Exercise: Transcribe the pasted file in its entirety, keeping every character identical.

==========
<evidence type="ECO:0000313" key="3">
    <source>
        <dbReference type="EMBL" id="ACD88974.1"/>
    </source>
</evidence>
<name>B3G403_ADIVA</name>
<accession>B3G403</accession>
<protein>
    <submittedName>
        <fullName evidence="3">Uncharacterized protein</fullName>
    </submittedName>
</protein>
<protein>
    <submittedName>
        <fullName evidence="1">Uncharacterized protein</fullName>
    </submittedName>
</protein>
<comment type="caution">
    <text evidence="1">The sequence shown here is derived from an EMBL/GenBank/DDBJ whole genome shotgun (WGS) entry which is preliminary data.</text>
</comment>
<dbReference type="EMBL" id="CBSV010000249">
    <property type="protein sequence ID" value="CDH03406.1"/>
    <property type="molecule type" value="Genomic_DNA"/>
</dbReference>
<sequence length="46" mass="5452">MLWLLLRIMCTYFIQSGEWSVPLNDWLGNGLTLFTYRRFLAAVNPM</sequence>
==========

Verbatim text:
<evidence type="ECO:0000313" key="3">
    <source>
        <dbReference type="EMBL" id="ACD88974.1"/>
    </source>
</evidence>
<name>B3G403_ADIVA</name>
<accession>B3G403</accession>
<protein>
    <submittedName>
        <fullName evidence="3">Uncharacterized protein</fullName>
    </submittedName>
</protein>
<protein>
    <submittedName>
        <fullName evidence="1">Uncharacterized protein</fullName>
    </submittedName>
</protein>
<comment type="caution">
    <text evidence="1">The sequence shown here is derived from an EMBL/GenBank/DDBJ whole genome shotgun (WGS) entry which is preliminary data.</text>
</comment>
<dbReference type="EMBL" id="CBSV010000249">
    <property type="protein sequence ID" value="CDH03406.1"/>
    <property type="molecule type" value="Genomic_DNA"/>
</dbReference>
<sequence length="46" mass="5452">MLWLLLRIMCTYFIQSGEWSVPLNDWLGNGLTLFTYRRFLAAVNPM</sequence>